This week, Audubon Florida released a new report summarizing the impacts of coastal engineering on the American Oystercatcher. The report includes recommendations for permit applicants, project engineers, and regulatory reviewers to improve future projects for the benefit of these imperiled shorebirds.
Humans have engineered the coasts for centuries, trying to create stability for the built environment in a system that is inherently dynamic. Continued coastal development and sea level rise are increasing the demand for engineered coastlines. Simultaneously, restoration dollars made available by the Deepwater Horizon settlements in the Gulf of Mexico will likely fuel a boom of such projects—from oyster reefs to armoring. These projects are often designed to achieve one particular goal such as coastal protection, oyster restoration, or erosion control, yet often have unintended impacts that jeopardize declining populations of coastal wildlife.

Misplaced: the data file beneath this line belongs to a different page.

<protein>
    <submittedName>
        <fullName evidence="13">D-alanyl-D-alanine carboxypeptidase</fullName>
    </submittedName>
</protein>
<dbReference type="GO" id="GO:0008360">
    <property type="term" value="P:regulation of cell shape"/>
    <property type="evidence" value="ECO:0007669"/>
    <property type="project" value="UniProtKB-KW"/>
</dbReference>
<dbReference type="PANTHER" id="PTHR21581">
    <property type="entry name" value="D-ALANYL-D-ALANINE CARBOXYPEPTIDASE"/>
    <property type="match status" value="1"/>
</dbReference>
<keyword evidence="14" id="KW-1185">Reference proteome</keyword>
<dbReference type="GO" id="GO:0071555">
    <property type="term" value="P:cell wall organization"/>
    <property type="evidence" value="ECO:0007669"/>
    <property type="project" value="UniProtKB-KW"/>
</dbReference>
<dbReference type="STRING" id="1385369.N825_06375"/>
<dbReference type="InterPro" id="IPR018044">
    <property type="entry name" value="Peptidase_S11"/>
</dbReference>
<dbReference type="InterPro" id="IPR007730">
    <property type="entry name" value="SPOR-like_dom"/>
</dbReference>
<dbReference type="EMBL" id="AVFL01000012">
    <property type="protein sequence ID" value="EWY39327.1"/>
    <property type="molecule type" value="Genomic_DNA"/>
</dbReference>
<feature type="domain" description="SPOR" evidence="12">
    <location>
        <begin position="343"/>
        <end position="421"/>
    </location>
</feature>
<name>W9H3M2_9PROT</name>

This report includes helpful considerations for engineers and regulators alike, to help design coastal engineering projects to minimize impacts and in some cases provide benefits to these species.